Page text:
Limited government share. Government, community shares increased: Government share is limited to National government share equivalent to 10% of excise taxes of 2% required by gross revenues in addition to 2% excise tax law. No mandate on royalty fee or LGU share from net revenues for MSMC, Disaster benefit sharing. Risk Management, ICCs and IPs. Indigenous cultural communities royalty, of at least ten percent of the gross revenues. Scientific Research and Development Fund Legal Services Fund for communities and LGUs Limited taxes and fees, including semi-annual mine wastes and occupation fees. Mining permits enjoy 6 years income tax exemption, 10 years export tax exemption, and import tax exemption. Taxes and fees increased to include, but not limited to, Mine Wastes and Tailings fees, contractors income tax, customs, duties and fees on imported capital equipment, Value-added tax on imported goods and services, withholding tax on interest payments to foreign loans and on dividends to foreign stockholders, documentary stamps tax, capital gains tax, excise tax on minerals, local business tax, real property tax, community tax, occupation fees, registration, accreditation and permit fees, and water usage fees.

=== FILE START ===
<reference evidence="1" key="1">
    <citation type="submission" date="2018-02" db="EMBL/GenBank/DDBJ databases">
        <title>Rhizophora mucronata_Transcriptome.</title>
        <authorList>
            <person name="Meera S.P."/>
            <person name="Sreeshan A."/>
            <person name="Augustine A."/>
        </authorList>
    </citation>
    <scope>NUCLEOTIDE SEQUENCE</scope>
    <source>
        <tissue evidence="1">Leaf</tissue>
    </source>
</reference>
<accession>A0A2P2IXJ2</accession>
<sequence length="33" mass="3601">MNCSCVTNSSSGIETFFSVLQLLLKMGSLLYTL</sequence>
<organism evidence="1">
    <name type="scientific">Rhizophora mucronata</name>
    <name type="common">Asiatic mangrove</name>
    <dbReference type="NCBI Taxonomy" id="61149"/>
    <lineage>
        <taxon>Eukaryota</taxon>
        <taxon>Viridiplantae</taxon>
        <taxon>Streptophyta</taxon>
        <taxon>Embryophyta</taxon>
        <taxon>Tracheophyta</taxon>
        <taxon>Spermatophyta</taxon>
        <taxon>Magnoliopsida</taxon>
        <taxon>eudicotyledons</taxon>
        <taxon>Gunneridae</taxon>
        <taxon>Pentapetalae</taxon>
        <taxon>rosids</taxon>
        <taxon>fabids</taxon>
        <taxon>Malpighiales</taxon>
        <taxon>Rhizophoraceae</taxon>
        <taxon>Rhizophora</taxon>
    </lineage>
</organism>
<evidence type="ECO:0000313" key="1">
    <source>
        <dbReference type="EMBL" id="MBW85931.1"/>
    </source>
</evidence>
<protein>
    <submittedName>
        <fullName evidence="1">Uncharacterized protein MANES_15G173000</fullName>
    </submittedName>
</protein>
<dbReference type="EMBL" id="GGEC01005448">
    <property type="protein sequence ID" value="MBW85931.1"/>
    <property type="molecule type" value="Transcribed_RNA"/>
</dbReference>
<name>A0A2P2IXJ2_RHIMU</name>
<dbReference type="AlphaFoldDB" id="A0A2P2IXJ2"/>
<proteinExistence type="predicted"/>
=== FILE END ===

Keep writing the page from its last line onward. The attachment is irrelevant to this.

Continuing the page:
Taxes, Fees, and BenefitAct of 1995 vs Peoples Mining Bill Mining Sharing
TAXES, FEES, & BENEFIT SHARING

Mining Act of 1995

HB 4315 (People's Mining Bill)